Zoo visitors learn to care about ape survival

CEC members in the European Association of Zoos and Aquaria (EAZA) educated zoo visitors about the threats that apes face and how people can contribute to their survival. EAZA will be collaborating with the IUCN Species Survival Commission in 2012.


The EAZA Ape Campaign ran from October 2010 until September 2011 and focused attention on the conservation of chimpanzee, gorilla, orangutan, bonobo and gibbon. Key issues that the campaign wanted to address focused on increasing ape habitat protection and reducing habitat loss, reducing hunting and trade of apes and changing consumer behaviour to reduce pressure on apes and their habitats. The campaign had three main objectives:

  • raising awareness of the threats that apes face;
  • lobbying decision-makers and key influencers about these threats;
  • raising funds to establish the EAZA Ape Conservation Fund that will support ape conservation projects.

In order to deliver the main campaign objectives strategic partnerships were developed with a range of organisations and projects and a campaign website was designed. The website contained lots of information regarding the apes, the threats, and merchandise items to help raise money for the campaign. The website also included a resources section full of campaign-related materials such as photographs, illustrations, species fact sheets and many other educational resources that could be used for fundraising and educational purposes. All participating zoos were encouraged to host Ape Week from April 18th to 24th 2011, in the run-up to Easter Sunday. The idea behind this was that a coordinated focus on the campaign, with lots of ape-related activities would generate lots of interest across Europe.

The Ape Campaign had great success meeting the three objectives. Throughout the summer and especially during Ape week around 165 participating zoos held awareness and fundraising events. Numerous educational activities were organized, ranging from chimpanzee face-painting, gorilla buttons and gibbon mask-making to producing enrichment materials for orangutans and collecting old mobile phones for recycling. Together with non-EAZA members and individuals more than €400.000 was raised for ape conservation. Since the closing of the campaign the EAZA Ape Conservation Fund has already supported four ape conservation projects with a total amount of €130.000.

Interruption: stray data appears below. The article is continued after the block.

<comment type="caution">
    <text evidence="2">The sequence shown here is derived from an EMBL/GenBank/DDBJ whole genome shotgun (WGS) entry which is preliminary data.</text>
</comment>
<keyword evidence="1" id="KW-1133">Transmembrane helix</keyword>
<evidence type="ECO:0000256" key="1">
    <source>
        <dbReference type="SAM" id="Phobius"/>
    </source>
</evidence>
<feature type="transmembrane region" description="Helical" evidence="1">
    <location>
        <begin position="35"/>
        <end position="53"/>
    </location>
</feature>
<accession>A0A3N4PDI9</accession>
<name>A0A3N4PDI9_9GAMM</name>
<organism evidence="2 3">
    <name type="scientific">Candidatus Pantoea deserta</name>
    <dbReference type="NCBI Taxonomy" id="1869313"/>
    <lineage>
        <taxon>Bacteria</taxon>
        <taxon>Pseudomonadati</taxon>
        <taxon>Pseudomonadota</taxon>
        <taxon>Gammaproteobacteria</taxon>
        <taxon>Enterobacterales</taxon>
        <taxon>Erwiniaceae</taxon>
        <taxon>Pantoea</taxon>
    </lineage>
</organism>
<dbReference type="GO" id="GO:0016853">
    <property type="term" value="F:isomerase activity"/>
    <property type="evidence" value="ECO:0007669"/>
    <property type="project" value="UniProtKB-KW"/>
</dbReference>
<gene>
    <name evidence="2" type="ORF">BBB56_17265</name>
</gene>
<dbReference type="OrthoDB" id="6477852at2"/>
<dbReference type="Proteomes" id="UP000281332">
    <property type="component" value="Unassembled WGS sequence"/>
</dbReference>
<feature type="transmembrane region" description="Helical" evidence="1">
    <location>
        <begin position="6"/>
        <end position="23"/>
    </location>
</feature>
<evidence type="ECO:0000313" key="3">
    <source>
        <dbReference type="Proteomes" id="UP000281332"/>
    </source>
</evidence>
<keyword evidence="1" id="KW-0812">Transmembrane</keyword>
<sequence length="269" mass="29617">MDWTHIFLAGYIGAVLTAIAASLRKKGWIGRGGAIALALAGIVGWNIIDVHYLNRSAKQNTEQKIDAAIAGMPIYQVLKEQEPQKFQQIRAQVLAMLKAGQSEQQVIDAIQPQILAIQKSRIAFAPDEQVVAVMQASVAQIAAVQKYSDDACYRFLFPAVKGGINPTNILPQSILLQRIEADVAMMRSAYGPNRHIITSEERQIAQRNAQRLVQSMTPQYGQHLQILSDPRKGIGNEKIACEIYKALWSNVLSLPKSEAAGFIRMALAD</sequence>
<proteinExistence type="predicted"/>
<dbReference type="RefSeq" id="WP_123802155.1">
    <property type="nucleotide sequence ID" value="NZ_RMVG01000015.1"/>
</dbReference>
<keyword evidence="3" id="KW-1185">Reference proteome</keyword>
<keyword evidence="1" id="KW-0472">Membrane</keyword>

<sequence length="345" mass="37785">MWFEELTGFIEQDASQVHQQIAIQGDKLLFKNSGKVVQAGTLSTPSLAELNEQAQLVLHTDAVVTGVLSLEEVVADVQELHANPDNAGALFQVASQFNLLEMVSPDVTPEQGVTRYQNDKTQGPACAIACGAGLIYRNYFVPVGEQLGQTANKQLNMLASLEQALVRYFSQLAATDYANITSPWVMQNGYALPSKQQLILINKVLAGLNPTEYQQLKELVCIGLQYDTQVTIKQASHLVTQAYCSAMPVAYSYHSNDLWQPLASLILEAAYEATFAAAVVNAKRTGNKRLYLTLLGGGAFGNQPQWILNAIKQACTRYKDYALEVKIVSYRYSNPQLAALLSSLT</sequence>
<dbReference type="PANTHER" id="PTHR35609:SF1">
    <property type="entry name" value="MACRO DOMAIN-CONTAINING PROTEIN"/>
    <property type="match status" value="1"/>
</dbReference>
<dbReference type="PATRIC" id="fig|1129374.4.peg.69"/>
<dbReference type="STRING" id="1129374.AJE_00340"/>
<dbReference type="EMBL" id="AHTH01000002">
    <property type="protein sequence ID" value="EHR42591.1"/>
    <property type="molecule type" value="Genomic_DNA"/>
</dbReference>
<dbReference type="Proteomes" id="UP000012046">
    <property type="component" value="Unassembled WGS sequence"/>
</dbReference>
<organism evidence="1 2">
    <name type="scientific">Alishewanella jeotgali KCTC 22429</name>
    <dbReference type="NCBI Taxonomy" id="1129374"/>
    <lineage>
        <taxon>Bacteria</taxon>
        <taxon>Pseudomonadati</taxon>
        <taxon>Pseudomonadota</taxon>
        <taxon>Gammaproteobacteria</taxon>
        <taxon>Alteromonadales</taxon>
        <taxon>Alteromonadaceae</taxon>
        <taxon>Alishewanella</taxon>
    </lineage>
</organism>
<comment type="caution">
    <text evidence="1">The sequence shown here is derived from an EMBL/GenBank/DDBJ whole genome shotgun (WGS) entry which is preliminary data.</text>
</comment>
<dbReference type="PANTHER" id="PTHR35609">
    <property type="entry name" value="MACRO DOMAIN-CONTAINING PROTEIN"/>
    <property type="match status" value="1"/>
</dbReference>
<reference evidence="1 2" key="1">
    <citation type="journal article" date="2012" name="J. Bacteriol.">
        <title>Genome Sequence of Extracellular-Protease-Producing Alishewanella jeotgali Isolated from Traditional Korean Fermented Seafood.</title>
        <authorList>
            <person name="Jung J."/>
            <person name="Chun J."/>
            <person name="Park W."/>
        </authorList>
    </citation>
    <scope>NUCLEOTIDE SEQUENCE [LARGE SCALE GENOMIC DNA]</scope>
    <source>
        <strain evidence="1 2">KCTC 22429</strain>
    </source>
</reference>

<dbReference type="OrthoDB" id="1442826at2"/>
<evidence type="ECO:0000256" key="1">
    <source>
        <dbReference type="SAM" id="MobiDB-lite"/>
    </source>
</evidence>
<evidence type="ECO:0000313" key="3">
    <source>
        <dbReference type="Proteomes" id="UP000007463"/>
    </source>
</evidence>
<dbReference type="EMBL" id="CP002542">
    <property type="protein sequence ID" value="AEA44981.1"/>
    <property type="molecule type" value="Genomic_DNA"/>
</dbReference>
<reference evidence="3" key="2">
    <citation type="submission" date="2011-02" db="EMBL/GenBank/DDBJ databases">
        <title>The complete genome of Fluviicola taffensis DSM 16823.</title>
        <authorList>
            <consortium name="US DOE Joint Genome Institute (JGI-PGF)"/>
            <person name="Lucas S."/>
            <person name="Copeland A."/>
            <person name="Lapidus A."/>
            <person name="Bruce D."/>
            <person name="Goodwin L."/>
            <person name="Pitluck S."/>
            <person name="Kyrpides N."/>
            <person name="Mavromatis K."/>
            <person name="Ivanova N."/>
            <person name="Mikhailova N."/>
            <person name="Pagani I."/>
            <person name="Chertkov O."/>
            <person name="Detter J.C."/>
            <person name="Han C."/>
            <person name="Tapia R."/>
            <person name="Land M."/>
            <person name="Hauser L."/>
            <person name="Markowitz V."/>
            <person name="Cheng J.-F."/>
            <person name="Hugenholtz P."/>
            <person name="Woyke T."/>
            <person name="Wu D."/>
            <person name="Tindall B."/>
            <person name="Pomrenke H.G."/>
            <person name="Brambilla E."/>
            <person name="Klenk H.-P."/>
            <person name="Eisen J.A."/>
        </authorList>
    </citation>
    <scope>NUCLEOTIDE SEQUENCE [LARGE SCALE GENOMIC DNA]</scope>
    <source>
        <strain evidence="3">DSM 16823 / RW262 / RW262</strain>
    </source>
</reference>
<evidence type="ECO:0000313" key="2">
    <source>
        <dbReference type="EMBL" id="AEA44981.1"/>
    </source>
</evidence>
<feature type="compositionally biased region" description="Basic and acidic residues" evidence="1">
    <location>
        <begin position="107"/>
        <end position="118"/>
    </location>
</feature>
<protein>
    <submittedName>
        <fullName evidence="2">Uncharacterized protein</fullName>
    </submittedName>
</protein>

The campaign has also been successful in lobbying decision-makers. More than eighteen months of lobbying by EAZA members paid a significant dividend in July 2011 when the European Parliament and Commission adopted an agreement on food information for consumers which will result in the mandatory labelling of palm oil in food products in Europe. The lobbying activities, which took place in conjunction with other like-minded organisations, directly addressed the threats that orangutans face. The production of palm oil is the single greatest threat to orangutans in the wild, destroying their tropical forest homes and bringing them into conflict with people as they move to find refuge.

Since the year 2000 EAZA’s conservation campaigns have raised funds, promoted awareness and provided the impetus for key regulatory change.

This year EAZA is joining forces with the Species Survival Commission (SSC) of the International Union for Conservation of Nature (IUCN) to raise funds and awareness for the conservation of the biodiversity of Southeast Asia. The IUCN/SSC effort has identified that big animals in Southeast Asia are declining most rapidly and that without immediate action could disappear forever. The EAZA IUCN/SSC Southeast Asia Campaign aims to combat this potential loss of Southeast Asian diversity.


EAZA campaign coordinator Mirko Marseille mirko.marseille@eaza.net 


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